The Wachowskis seem to make films for themselves, and for that you have to give them credit. The Matrix series turned more and more Manga inspired over the course of the trilogy, with philosophy and thematic elements of the best Manga churned out, as that was the medium that inspired the duo. Speed Racer was their chance to pay loving homage to another inspiration. With Jupiter Ascending the pair seem to want to build their own Flash Gordon style space epic, whilst also dropping in elements of grandiose space opera of The Chronicles of Riddick, and twisted bureaucracy of Brazil. Again the pair are simply using a movie budget to play with their own toys, but are restricted from fulfilling their true ambitious ideas – or maybe they are genuinely incapable of making their ideas work in any coherent manner.
Much like Lynch’s Dune, within this ham-fisted mess there is a strong, epic scaled story trying to get out, and you get the impression that many hours of material never made the cut. If given a six hour canvas to explore the material more, maybe this one film could have made for a more impressive 3 films. As it stands, however, it is rushed, exposition packed nonsense that doesn’t give time to flesh out any of the key players in the story. Lines of dreadful dialogue are churned out with utter po-faced seriousness, with Eddie Redmayne in particular being laughable as he talks with a stiff upper lip and sinister whisper, except when he suddenly shouts. No mid range to his voice, it is as though his volume control has two settings. Kunis highlights how she isn’t lead actress material, and is very flat in her performance, failing to convey any sense of wonder that someone who has just been kidnapped by aliens should show as they find they are royalty and get taken to alien landscapes. Nope, it is all a walk in the park for her.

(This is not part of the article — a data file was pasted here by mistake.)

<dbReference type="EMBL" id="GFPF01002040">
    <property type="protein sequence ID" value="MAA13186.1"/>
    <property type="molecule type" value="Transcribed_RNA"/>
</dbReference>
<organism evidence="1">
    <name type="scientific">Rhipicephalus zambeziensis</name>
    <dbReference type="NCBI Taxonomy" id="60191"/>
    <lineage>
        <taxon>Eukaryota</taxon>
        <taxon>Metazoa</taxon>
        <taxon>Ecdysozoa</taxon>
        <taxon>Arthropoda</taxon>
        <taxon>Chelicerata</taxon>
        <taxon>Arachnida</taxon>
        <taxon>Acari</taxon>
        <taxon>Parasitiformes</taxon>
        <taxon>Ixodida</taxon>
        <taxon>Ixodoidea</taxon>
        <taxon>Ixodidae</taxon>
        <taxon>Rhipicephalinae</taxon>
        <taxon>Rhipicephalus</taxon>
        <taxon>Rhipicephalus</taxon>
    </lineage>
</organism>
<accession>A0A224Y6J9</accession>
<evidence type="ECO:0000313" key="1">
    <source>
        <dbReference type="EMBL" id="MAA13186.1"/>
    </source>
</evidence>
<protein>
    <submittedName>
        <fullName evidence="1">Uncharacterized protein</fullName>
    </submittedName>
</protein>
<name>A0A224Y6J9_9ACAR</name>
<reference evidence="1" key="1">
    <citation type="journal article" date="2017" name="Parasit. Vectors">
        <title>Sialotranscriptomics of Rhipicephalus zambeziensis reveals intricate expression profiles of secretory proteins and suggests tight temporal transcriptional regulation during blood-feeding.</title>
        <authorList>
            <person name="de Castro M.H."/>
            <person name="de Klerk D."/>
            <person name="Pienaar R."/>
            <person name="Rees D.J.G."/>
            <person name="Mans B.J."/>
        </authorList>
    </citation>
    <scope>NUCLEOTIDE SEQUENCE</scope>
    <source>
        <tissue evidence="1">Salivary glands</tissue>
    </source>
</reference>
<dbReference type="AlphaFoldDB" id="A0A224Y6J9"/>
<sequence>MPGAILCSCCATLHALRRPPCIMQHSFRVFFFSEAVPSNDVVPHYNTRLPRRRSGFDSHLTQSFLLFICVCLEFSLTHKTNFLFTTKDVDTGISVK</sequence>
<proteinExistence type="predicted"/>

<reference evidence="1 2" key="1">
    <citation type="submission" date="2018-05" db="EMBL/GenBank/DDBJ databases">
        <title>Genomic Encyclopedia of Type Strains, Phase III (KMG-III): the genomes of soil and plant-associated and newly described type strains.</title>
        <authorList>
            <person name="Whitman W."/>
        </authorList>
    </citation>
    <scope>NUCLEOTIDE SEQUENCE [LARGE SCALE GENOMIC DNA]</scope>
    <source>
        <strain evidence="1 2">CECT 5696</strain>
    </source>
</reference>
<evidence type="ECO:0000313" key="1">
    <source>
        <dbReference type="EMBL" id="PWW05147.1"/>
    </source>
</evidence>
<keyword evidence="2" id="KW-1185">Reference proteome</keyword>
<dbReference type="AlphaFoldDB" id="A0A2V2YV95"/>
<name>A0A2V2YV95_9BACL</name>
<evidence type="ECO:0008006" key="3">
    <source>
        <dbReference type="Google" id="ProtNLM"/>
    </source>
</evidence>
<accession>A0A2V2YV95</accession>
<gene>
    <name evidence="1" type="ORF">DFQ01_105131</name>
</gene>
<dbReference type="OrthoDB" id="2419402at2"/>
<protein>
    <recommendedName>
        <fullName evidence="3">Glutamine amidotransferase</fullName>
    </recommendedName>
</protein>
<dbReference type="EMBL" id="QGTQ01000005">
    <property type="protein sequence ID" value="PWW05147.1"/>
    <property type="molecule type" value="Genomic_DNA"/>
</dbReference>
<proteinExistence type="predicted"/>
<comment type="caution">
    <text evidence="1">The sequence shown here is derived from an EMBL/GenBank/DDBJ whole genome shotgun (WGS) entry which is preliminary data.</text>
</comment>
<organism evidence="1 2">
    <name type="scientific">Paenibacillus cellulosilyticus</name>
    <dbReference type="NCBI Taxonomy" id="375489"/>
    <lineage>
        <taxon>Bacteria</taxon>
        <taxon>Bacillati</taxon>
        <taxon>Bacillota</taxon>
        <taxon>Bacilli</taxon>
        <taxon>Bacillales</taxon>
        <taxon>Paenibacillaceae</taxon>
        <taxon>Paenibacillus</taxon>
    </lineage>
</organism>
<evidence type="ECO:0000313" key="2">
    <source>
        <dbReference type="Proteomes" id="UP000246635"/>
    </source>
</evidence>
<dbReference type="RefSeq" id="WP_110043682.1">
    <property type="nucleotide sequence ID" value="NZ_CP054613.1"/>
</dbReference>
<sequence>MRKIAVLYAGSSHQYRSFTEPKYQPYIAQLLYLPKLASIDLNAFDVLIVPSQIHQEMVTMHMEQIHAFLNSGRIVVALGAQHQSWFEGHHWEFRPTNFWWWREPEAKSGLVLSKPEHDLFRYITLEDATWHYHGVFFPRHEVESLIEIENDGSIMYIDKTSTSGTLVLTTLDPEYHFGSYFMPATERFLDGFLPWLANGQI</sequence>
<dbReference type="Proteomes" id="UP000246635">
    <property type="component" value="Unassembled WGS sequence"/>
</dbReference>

Maybe this pomposity and low key acting approach was intentional. Maybe the idea was to emulate the absurdity of Flash Gordon. Sadly that film works so well because it looks so cheap. Jupiter Ascending looks expensive, and so the pantomime nature of the acting works against it.
But, all that said, you know what? I kind of enjoyed it. Not in any way that makes me want to race out and watch it again, but in the same way I enjoyed John Carter. Yes, it is flawed, but it was still fun to watch (even if for the wrong reasons at times), and in there somewhere is an epic space adventure fighting to get out. Sadly, I can’t see it finding an audience, and it is likely to be the final call for two visionary and ambitious directors and their dalliance with the big screen. Maybe this is for the best as it seems the canvas isn’t big enough for what they want to do, and maybe other mediums such as comics or TV will give them the freedom to explore their concepts more effectively.